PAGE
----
Current Events Monday: How Can We Talk to Each Other More Effectively?

James Hassell   -  

Note: Pastor James recently wrote the following reflection on Psalm 20 for the Center for Congregational Ethics.

Some faculty and staff of Stanford University may not have experienced the happiest of holidays. On December 20, Stanford’s “Elimination of Harmful Language Initiative” recommendations drew the ire of many who investigate signs of the current, supposed dystopian age. Stanford seemingly tripped upon Jacques Derrida’s “post-structuralism,” the idea that we never catch the exact meaning of a word, so comprehensive wordplay would allow for more conversational equity.

After the recent firestorm, some at Stanford may identify more with Augustine, who wondered about refraining from speech altogether. He eventually reasoned that he must speak despite the obvious problems with lingual exactness. Augustine’s reasoning applies well not only to those at Stanford but also to those who give Christian counsel amidst the discordant and unintelligible advice around every New Year.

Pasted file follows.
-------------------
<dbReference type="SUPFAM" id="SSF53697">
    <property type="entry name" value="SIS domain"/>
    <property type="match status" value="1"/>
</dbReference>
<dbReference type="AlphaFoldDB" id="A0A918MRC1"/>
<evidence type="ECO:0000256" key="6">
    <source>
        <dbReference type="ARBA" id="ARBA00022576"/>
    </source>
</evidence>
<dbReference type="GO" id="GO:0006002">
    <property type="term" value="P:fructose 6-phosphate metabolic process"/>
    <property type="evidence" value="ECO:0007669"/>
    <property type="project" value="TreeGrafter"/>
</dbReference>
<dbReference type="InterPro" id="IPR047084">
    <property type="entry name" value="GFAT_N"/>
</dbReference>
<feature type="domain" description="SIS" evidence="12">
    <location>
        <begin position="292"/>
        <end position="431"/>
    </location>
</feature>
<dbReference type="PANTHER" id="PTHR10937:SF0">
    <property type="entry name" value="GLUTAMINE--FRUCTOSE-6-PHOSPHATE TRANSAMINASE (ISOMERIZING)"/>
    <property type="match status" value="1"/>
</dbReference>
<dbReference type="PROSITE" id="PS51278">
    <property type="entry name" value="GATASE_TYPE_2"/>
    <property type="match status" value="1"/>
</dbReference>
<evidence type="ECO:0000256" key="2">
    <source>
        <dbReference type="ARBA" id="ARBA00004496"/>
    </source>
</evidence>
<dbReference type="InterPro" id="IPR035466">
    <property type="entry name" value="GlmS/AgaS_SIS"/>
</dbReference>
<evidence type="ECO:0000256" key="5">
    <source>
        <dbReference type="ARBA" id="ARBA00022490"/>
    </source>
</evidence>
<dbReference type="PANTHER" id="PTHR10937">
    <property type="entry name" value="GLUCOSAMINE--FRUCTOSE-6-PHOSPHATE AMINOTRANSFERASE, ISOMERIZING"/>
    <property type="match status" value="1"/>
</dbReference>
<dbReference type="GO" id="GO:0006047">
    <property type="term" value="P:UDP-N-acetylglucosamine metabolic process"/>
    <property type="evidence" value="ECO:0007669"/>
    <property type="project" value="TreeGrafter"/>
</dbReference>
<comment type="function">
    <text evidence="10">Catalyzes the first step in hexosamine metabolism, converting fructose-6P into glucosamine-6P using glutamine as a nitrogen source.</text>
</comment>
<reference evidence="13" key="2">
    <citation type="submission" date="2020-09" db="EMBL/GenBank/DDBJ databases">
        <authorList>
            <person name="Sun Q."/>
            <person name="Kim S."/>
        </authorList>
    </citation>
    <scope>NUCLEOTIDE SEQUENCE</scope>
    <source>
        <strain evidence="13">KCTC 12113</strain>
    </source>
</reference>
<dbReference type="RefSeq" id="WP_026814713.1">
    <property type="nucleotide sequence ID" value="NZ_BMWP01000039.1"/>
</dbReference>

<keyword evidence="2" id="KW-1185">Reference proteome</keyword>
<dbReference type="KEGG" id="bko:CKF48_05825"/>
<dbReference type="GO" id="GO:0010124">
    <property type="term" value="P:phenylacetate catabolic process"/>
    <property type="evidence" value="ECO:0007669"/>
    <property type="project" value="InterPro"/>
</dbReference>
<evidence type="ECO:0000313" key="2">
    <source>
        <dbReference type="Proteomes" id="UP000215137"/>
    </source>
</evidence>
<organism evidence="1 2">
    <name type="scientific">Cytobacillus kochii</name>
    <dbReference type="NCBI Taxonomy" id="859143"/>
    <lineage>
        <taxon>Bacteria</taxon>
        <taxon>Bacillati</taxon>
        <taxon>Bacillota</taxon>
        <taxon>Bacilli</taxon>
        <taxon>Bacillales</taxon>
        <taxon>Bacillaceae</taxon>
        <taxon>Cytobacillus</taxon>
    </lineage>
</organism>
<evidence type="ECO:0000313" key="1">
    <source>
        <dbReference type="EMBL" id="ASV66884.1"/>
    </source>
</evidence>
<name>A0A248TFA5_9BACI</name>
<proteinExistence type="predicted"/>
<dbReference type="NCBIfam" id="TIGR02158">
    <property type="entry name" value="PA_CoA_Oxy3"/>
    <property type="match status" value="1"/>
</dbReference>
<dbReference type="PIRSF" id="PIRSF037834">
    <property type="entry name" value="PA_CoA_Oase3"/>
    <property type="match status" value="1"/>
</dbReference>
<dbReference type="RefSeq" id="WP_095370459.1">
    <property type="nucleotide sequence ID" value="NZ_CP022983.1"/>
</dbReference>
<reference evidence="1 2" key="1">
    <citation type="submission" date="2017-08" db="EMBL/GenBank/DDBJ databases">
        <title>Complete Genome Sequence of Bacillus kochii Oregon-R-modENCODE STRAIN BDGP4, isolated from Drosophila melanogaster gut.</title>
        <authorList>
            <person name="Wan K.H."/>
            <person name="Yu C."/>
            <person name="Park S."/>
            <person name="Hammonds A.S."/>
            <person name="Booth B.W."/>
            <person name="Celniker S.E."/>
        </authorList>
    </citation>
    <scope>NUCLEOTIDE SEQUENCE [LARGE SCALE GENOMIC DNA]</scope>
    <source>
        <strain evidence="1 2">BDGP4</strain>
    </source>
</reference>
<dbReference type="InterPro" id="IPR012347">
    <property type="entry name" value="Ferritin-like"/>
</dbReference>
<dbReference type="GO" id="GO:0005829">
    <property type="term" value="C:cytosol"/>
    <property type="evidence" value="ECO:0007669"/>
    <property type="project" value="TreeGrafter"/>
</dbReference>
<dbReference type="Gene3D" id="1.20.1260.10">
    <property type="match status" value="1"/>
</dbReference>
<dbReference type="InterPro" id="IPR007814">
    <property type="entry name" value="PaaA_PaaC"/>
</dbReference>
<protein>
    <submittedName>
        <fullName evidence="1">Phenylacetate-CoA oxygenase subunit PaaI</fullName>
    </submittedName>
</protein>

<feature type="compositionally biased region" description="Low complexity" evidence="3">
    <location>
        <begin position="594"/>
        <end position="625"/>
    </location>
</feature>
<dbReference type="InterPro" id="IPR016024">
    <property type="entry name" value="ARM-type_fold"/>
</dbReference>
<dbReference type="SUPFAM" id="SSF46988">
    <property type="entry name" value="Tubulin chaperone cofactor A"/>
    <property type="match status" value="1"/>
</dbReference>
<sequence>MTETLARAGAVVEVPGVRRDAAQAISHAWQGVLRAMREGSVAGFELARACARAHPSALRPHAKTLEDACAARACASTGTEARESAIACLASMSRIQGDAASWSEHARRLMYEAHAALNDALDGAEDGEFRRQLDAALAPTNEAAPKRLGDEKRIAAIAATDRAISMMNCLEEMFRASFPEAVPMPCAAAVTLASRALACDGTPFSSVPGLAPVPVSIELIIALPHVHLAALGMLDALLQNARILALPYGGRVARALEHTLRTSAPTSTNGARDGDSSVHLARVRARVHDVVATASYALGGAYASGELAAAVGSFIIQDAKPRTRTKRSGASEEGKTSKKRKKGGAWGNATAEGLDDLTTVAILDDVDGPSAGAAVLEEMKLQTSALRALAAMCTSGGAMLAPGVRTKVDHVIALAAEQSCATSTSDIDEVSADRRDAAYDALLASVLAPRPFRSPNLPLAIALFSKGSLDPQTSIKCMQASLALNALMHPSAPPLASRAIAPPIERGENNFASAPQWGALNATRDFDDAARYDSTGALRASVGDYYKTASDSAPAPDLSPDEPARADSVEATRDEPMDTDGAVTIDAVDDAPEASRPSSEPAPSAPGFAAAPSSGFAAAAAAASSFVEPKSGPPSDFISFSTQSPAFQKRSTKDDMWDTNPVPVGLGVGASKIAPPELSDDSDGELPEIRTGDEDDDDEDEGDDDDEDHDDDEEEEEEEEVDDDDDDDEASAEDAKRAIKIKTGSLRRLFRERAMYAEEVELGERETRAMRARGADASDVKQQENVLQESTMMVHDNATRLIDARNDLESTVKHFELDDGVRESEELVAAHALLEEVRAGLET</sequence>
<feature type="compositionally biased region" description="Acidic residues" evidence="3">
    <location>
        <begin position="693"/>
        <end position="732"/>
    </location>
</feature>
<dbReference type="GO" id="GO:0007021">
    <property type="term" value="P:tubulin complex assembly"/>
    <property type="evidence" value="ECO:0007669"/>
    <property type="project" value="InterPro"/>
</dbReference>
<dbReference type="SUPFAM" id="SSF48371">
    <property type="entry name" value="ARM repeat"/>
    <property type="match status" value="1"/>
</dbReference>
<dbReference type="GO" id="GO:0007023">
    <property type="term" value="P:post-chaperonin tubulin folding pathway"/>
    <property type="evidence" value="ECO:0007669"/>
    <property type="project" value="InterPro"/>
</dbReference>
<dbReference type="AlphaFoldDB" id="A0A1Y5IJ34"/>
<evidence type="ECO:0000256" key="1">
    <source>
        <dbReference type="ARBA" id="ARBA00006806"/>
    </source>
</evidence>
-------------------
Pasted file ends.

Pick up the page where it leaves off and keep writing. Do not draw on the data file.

An examination of Psalm 20 provides timely insight into communication challenges. Note especially the interplay between God, the king/leader, and the people through indiscriminate use of the identifiers “I,” “he,” and “we.” When challenges arise, we are in them together. We also trust that God can both work through and overcome the difficulties we experience in our fallenness. “Trust” refers not only to our remembrance of God’s past victorious dealings, but it also indicates our understanding that God has been at work in our present problems long before a solution becomes apparent.

God therefore is the Main Actor when we consider wise wordplay. An evangelistic church will support and work with her leaders to posit the “name,” or authority of the God through careful consideration of how our neighbors may most effectively understand the gospel. Some may trust in archaic and unrelatable metaphors, but Psalm 20 prepares us to weigh our words carefully before a Holy God, despite our rough edges.